Since the 1980s, revisionist histories of the World War II era have encouraged a more sympathetic view of the Nationalists, many of whom were persecuted by the CCP after the Nationalist leadership fled to Taiwan in 1949. Mitter follows the writings and travails of Chinese officials, scholars, and filmmakers who have navigated state censorship and resistance from cultural conservatives to bring to light long-ignored stories of the Nationalists’ contributions to the war, including those of soldiers who fought against the invading Japanese army only to be hounded and marginalized under Communist rule. In recent years, such stories have become part of the official narrative. State-approved films, museums, and the 2015 military parade have all incorporated the Nationalist war effort—making sure, of course, to portray it as having taken place under CCP leadership. Mitter aptly describes this as an “uneasy balance between allowing a more inclusive history and trying not to damage the myths of the CCP’s history.” 

One is left wondering why the CCP has policed history strictly at some times but not at others. Mitter hints at some international factors driving the CCP’s “grudging relaxation of interpretations of the war,” including its interest in cultivating ties with Taiwan and in reminding Japan of its unsettled wartime past. Ultimately, however, a lack of clarity on this question may simply reflect the reality that under the CCP’s rule, the shifting boundaries of what is permissible are rarely easy to discern.

ITS OWN WORST ENEMY

The CCP faces an uphill battle in selling its newly revised version of China’s World War II history to audiences outside China. Part of the problem lies in Western historiography and prejudice, Mitter writes: China’s role in the war has been neglected for so long in Western countries that few people in those places have an interest in learning more. Mitter has tried to correct that in this book, building on the scholarship of his previous and also excellent work Forgotten Ally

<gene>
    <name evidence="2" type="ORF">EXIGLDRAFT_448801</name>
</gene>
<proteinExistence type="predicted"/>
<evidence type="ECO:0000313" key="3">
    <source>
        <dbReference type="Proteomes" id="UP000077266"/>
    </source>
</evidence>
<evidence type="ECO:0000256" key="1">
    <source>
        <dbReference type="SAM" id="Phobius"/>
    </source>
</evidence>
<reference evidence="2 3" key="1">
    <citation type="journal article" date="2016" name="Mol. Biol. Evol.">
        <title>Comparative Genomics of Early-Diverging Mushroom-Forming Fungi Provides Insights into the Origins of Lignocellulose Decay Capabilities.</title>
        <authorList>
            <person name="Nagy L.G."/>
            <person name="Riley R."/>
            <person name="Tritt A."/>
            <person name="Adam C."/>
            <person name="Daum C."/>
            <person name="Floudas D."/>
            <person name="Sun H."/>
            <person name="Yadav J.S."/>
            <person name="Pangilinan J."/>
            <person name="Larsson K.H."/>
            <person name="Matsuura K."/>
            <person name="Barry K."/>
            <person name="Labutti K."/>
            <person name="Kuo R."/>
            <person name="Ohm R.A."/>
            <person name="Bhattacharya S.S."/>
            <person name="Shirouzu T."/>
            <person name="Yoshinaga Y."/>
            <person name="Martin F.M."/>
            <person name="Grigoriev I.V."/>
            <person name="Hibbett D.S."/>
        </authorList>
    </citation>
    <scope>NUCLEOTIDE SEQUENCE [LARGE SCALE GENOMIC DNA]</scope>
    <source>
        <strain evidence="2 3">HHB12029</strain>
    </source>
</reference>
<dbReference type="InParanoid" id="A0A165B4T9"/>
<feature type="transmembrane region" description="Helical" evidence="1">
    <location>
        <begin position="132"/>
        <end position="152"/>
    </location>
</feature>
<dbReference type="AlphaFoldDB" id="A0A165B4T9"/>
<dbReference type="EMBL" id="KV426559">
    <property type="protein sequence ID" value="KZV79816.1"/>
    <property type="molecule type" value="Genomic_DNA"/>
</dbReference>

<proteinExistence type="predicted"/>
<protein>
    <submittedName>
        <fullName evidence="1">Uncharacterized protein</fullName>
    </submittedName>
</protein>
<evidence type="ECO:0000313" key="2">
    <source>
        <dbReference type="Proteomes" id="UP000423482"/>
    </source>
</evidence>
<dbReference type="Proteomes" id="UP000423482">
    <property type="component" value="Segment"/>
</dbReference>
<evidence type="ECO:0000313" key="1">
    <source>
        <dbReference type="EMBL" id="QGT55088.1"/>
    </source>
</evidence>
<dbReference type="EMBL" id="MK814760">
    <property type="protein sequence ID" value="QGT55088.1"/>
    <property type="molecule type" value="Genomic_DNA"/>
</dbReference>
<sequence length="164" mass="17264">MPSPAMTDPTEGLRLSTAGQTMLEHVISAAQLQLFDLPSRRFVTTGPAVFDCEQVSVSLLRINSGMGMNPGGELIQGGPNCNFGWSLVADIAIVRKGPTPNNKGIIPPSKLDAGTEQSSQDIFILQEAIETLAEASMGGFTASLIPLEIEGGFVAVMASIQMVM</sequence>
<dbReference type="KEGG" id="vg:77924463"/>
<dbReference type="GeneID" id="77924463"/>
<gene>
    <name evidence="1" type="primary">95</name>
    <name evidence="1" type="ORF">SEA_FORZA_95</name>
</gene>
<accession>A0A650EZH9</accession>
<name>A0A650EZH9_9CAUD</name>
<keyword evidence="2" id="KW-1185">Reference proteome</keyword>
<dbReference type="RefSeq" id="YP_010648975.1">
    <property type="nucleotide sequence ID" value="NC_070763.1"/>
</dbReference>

But foreign countries and their citizens hardly pose the biggest obstacle to China’s quest to use history to burnish its legitimacy: the CCP itself is the main barrier. Even when the party allows a more thorough investigation of the wartime past, it still ruthlessly suppresses narratives—whether about Hong Kong, Tibet, or Xinjiang—that challenge its increasingly ethnonationalist definition of who and what belongs to China. And as filmmakers navigate the party’s limited tolerance for ambiguity, the result is often big-budget films that emphasize the scale and horror of World War II without the kind of nuance that would humanize its victims and perpetrators. For many Western critics, these films provide too much “loud spectacle and cheap sentiment,” writes Mitter, describing the critical responses to Zhang Yimou’s Flowers of War, which chronicles Japan’s brutal occupation of Nanjing, and Feng Xiaogang’s Back to 1942, which recounts the Henan famine.